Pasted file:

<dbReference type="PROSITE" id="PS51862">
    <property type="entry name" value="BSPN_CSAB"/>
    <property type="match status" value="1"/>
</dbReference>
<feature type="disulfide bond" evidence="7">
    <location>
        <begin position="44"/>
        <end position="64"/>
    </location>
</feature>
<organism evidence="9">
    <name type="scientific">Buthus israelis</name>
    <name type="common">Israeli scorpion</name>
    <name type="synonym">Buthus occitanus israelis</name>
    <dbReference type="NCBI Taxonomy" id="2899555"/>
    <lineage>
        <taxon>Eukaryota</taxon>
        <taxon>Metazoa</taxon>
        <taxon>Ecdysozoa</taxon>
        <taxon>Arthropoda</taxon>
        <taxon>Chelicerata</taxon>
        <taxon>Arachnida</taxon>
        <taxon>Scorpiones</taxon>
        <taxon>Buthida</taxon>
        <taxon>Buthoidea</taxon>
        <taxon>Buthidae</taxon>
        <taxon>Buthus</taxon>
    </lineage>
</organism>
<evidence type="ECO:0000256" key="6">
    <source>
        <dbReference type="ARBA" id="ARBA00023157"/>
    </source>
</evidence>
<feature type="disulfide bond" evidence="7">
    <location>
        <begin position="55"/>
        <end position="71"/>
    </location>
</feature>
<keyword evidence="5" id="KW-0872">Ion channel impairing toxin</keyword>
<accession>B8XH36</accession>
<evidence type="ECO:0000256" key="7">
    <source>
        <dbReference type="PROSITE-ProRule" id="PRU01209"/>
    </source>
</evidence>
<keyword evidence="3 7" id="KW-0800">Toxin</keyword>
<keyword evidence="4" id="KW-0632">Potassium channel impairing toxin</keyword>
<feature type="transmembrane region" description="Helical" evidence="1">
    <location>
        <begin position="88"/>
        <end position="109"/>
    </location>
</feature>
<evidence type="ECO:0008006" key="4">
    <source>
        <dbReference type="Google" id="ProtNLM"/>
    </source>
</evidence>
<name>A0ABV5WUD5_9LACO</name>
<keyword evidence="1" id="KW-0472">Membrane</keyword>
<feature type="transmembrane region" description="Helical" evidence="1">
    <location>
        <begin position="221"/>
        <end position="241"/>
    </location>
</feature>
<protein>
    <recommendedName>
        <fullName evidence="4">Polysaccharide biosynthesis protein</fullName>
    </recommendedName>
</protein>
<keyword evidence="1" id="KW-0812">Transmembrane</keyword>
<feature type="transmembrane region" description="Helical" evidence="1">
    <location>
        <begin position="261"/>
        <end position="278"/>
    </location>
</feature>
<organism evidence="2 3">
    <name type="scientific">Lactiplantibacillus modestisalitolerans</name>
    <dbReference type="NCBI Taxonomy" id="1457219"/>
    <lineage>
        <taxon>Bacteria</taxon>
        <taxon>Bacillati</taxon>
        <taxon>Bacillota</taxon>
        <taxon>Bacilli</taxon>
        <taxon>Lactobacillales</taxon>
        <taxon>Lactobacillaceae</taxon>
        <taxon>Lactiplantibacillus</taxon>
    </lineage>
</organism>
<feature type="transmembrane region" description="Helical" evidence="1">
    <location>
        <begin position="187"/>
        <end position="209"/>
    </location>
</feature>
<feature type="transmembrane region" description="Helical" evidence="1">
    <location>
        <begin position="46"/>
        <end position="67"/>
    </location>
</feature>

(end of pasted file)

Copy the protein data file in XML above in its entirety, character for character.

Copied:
<dbReference type="PROSITE" id="PS51862">
    <property type="entry name" value="BSPN_CSAB"/>
    <property type="match status" value="1"/>
</dbReference>
<feature type="disulfide bond" evidence="7">
    <location>
        <begin position="44"/>
        <end position="64"/>
    </location>
</feature>
<organism evidence="9">
    <name type="scientific">Buthus israelis</name>
    <name type="common">Israeli scorpion</name>
    <name type="synonym">Buthus occitanus israelis</name>
    <dbReference type="NCBI Taxonomy" id="2899555"/>
    <lineage>
        <taxon>Eukaryota</taxon>
        <taxon>Metazoa</taxon>
        <taxon>Ecdysozoa</taxon>
        <taxon>Arthropoda</taxon>
        <taxon>Chelicerata</taxon>
        <taxon>Arachnida</taxon>
        <taxon>Scorpiones</taxon>
        <taxon>Buthida</taxon>
        <taxon>Buthoidea</taxon>
        <taxon>Buthidae</taxon>
        <taxon>Buthus</taxon>
    </lineage>
</organism>
<evidence type="ECO:0000256" key="6">
    <source>
        <dbReference type="ARBA" id="ARBA00023157"/>
    </source>
</evidence>
<feature type="disulfide bond" evidence="7">
    <location>
        <begin position="55"/>
        <end position="71"/>
    </location>
</feature>
<keyword evidence="5" id="KW-0872">Ion channel impairing toxin</keyword>
<accession>B8XH36</accession>
<evidence type="ECO:0000256" key="7">
    <source>
        <dbReference type="PROSITE-ProRule" id="PRU01209"/>
    </source>
</evidence>
<keyword evidence="3 7" id="KW-0800">Toxin</keyword>
<keyword evidence="4" id="KW-0632">Potassium channel impairing toxin</keyword>
<feature type="transmembrane region" description="Helical" evidence="1">
    <location>
        <begin position="88"/>
        <end position="109"/>
    </location>
</feature>
<evidence type="ECO:0008006" key="4">
    <source>
        <dbReference type="Google" id="ProtNLM"/>
    </source>
</evidence>
<name>A0ABV5WUD5_9LACO</name>
<keyword evidence="1" id="KW-0472">Membrane</keyword>
<feature type="transmembrane region" description="Helical" evidence="1">
    <location>
        <begin position="221"/>
        <end position="241"/>
    </location>
</feature>
<protein>
    <recommendedName>
        <fullName evidence="4">Polysaccharide biosynthesis protein</fullName>
    </recommendedName>
</protein>
<keyword evidence="1" id="KW-0812">Transmembrane</keyword>
<feature type="transmembrane region" description="Helical" evidence="1">
    <location>
        <begin position="261"/>
        <end position="278"/>
    </location>
</feature>
<organism evidence="2 3">
    <name type="scientific">Lactiplantibacillus modestisalitolerans</name>
    <dbReference type="NCBI Taxonomy" id="1457219"/>
    <lineage>
        <taxon>Bacteria</taxon>
        <taxon>Bacillati</taxon>
        <taxon>Bacillota</taxon>
        <taxon>Bacilli</taxon>
        <taxon>Lactobacillales</taxon>
        <taxon>Lactobacillaceae</taxon>
        <taxon>Lactiplantibacillus</taxon>
    </lineage>
</organism>
<feature type="transmembrane region" description="Helical" evidence="1">
    <location>
        <begin position="187"/>
        <end position="209"/>
    </location>
</feature>
<feature type="transmembrane region" description="Helical" evidence="1">
    <location>
        <begin position="46"/>
        <end position="67"/>
    </location>
</feature>